The lower body contains some of your biggest muscles groups which are capable of bearing significant weight. Having good balance means having strong leg muscles as well. The most important muscles in the lower body for good balance are your hips and quadriceps. Exercises for these muscles include Hip Abduction. To strengthen the front of your legs you can do leg press exercises, straight leg raises and Knee extensions.

Hip Abduction: This exercise strengthens the muscles of the outer, upper leg. This exercise is for inner thighs. This is done in a standing posture. Do it with keeping the hip straight and moving the thigh inwards toward the midline of the body. This exercise works the largest hip muscle and inner thigh.

Leg press: Use your abdominal muscles to raise your feet in an arc to a position directly above your head. Repeat until the desired number of repetitions is complete. This is a useful exercise for the quads but it also works the hamstrings and glutes.

Straight leg raises: Contract the quadriceps muscles at the front of the thigh. Hold for 10 seconds. Relax and rest for three seconds.

Knee extensions: Sit in a chair, with your back resting against the back of the chair. If your feet are flat on the floor in this position, you should place a rolled-up towel under your knees to lift them up. Only the balls of your feet and your toes should be resting on the floor. Rest your hands on your thighs or on the sides of the chair. Take three seconds to extend your right leg in front of you, parallel to the floor, until your knee is straight.

With your right leg in this position, flex your foot so that your toes are pointing toward your head; hold your foot in this position for at least three seconds. Take five seconds to lower your right leg back to the starting position, so that the ball of your foot rests on the floor again. Repeat with left leg. Alternate legs, until you have done the exercise 10 to 15 times with each leg.

Squat is the best exercise, for leg strength. Stand with feet shoulder-width apart, toes pointed slightly out, holding dumbbells or a barbell behind your neck and across your shoulders. Keeping your head up, back straight and feet in full contact with the floor, bend at the hips and move your butt backward until your thighs are parallel to the floor. Don't allow your knees to extend in front of your toes. As you Maintain that posture, bring your hips forward as you return to a standing position.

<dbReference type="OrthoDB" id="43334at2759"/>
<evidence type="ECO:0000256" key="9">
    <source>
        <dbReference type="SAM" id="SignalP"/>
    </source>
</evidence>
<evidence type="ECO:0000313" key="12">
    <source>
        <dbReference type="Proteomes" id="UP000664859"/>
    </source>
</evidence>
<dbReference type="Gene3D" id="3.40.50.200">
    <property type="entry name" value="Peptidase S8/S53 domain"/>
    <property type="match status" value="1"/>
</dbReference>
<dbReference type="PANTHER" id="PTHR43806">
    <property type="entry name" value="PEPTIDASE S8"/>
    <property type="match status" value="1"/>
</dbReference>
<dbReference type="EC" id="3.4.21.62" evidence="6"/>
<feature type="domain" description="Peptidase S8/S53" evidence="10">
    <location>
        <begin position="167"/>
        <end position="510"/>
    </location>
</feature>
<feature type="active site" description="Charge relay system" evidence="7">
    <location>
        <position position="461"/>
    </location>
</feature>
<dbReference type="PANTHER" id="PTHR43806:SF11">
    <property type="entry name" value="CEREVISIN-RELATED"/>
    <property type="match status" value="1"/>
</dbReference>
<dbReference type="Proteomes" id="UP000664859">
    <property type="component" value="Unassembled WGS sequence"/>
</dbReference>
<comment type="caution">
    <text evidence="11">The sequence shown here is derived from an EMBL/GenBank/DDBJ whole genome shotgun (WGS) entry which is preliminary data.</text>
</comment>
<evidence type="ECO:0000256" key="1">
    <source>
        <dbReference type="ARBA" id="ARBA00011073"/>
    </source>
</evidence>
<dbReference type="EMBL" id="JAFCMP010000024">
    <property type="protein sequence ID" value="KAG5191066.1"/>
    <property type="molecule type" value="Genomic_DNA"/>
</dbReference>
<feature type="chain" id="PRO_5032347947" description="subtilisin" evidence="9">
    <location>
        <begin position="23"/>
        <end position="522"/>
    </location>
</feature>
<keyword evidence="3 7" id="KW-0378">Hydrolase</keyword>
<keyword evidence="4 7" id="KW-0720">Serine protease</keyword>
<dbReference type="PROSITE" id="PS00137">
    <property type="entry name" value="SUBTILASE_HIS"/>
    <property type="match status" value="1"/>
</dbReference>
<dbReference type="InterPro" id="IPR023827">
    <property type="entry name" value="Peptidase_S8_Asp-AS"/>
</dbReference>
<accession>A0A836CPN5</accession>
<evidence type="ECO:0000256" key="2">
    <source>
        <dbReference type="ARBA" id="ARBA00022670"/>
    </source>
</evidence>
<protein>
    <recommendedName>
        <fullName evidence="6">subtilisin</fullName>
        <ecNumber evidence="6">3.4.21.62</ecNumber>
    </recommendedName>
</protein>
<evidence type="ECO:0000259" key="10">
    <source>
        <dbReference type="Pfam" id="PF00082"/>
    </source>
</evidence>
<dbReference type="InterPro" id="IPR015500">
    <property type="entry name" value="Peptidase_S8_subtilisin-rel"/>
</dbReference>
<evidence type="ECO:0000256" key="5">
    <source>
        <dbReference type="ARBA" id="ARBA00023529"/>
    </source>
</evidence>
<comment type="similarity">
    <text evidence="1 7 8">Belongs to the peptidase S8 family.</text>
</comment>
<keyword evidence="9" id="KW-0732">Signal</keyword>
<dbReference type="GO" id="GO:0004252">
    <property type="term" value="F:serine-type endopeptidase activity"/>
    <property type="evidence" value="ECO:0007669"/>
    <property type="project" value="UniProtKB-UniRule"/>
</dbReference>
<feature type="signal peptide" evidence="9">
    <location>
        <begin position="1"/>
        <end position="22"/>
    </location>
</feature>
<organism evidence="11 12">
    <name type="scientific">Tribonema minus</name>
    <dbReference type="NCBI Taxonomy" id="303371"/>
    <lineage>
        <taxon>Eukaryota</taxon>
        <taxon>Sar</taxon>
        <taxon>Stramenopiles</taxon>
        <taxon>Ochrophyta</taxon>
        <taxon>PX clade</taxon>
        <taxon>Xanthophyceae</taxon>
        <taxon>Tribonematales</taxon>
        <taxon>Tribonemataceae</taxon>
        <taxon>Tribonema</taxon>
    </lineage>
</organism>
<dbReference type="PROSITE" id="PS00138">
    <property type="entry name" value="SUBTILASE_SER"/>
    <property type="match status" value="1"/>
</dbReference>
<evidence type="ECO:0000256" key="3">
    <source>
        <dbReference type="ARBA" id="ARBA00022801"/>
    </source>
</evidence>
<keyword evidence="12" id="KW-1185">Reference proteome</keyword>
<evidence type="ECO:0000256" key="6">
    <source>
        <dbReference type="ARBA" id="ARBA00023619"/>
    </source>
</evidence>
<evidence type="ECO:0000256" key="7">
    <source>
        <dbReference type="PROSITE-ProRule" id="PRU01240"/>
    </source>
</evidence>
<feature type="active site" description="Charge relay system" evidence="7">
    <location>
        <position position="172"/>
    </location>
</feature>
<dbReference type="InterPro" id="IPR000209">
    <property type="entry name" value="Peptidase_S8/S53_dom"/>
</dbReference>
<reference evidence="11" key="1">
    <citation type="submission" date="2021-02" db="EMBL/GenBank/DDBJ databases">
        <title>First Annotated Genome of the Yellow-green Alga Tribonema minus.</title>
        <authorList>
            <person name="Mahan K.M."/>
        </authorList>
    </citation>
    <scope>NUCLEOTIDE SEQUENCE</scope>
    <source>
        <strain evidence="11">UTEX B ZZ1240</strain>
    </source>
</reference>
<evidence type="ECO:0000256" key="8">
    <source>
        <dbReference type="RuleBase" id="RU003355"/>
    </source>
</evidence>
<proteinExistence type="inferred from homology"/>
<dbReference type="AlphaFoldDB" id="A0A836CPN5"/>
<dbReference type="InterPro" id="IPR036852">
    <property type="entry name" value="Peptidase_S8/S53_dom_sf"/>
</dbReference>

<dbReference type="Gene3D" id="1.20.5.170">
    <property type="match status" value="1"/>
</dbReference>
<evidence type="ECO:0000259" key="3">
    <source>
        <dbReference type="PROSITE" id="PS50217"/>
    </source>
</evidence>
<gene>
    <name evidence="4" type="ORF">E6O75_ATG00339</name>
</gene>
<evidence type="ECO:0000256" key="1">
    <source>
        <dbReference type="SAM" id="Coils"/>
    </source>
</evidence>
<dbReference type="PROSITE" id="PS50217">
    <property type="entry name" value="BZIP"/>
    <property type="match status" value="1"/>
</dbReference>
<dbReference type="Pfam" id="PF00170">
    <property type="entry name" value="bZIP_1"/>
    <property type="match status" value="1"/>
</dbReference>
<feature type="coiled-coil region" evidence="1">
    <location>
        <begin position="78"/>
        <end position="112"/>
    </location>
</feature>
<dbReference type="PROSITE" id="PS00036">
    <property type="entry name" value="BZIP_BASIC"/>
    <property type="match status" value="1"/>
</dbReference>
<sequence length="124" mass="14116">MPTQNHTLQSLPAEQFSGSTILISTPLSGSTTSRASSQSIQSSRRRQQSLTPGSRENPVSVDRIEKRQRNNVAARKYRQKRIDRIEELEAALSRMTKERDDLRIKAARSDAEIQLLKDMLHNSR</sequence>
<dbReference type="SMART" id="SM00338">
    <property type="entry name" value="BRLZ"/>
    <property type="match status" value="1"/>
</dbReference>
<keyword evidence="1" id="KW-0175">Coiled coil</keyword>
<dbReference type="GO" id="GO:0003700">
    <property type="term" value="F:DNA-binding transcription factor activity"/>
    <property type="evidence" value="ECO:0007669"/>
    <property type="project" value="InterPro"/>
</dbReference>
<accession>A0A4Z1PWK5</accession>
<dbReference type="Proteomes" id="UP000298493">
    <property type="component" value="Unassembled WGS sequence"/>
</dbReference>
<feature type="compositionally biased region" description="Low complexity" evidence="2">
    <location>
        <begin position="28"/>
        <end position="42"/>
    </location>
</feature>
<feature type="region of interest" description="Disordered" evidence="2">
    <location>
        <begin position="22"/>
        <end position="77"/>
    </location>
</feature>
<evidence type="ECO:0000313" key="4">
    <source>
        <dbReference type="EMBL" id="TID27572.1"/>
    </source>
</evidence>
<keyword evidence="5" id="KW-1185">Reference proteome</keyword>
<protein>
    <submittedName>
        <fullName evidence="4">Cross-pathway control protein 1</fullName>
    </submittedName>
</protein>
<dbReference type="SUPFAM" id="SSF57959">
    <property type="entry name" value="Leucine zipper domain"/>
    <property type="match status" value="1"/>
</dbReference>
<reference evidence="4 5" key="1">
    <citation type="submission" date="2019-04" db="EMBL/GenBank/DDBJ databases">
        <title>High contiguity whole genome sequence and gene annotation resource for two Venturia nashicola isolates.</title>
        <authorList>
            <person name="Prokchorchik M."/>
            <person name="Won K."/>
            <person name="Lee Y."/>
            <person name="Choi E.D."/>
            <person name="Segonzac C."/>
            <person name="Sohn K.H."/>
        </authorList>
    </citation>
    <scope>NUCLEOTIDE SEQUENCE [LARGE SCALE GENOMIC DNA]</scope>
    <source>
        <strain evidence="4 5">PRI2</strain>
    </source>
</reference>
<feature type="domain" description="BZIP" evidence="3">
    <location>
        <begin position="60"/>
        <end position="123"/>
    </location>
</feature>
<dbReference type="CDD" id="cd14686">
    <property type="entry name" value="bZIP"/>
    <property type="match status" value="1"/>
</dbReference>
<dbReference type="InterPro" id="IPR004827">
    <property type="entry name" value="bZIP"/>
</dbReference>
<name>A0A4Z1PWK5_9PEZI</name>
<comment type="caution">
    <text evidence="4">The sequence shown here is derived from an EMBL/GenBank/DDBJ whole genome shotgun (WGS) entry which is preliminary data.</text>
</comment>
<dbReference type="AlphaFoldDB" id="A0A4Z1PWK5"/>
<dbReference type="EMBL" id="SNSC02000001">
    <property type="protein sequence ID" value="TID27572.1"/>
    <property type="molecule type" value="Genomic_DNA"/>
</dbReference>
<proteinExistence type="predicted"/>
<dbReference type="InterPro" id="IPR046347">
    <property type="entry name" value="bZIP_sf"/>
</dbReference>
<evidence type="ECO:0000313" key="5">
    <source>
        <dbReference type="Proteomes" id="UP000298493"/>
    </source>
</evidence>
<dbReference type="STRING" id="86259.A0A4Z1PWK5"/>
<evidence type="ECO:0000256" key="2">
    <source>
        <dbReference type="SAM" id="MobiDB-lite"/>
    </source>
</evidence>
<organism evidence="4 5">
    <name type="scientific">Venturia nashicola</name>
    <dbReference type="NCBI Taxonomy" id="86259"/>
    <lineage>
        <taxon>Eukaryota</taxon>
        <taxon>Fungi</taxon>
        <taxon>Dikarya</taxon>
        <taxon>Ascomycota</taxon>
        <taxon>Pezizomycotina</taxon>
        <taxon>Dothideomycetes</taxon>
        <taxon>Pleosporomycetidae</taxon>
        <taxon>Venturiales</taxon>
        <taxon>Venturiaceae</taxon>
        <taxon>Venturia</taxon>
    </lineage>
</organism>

Lunge: Holding dumbbells on your shoulders, stand with your feet shoulder-width apart. Keep your head up and back straight, bring one leg forward and bend at the knee until your front leg forms a 90-degree angle and the knee of your back leg almost touches the floor. Return to the upright position and alternate legs. Again, keep proper form and don't allow the front knee to pass in front of the toes. Try to maintain a long stride for better results.

Deadlift focuses on the whole posterior chain. Feet should be placed at armpit width with toes slightly out. Shins will be placed next to the bar. The majority of the body weight should begin on the balls of the feet with a transfer to the heels through lockout. The hands should grasp the bar with an over / under grip with the arms outside the knees. The legs should be bent to approximately 60 degrees from vertical with the hips lower than the shoulders. Your head should be looking forward in a neutral position. The chest should be forward, not down. Shoulders should be squeezed tightly back and positioned directly over the bar. Do not round the shoulders, as more force will then be applied to the back. Stand behind the bar, so that it is over the balls of your feet. Keep your feet shoulder width apart, pointing forwards or slightly outwards. Squat down and grasp the bar, hands slightly greater than shoulder width apart. Thighs should be approximately parallel to the ground, back straight, and eyes looking forward. Keeping the back rigid and arms straight, lift the bar using the legs, keeping the bar as close to the body as possible.

Balance exercises help you maintain strong core and leg muscles and prevent falls. The leg consists of multiple parts. The Quadriceps are the muscle group in the front of your thigh above the knee which is used to extend the knee, the hamstrings are a group of muscles in the back of your thigh, they do the opposite and flex or retract your knee. The calves are the group of muscles that are located on the lower leg in the back opposite side of the shin. They are used to extend your ankle or raise your heel if you are standing. All the leg muscles work together to create speed and movement. They work in conjunction with each other, for power, acceleration and speed. Every muscle is important. Do not just train one muscle group, train them all. Strong leg muscles, especially in the quadriceps, hamstring area, and calves, are essential in figure skating. Much of your power comes from your legs, and staying balance requires strong leg muscles as well.

If you want to increase your core and leg strength for better balance, your quads, hamstrings and abdominal are the muscles to concentrate on. Exercises such as the Russian Twist and sit-ups and crunches are good."The Plank" help[s strength the core; try to hold it for around 30 seconds at a time and increase as you get stronger. Things like leg raises also help. Keep in mind, maintaining a diet rich in protein and low in fat is important in any workout routine to enhance muscle growth and development, or you will get absolutely nowhere. Concentrate on overall fitness and maintaining a healthy regime.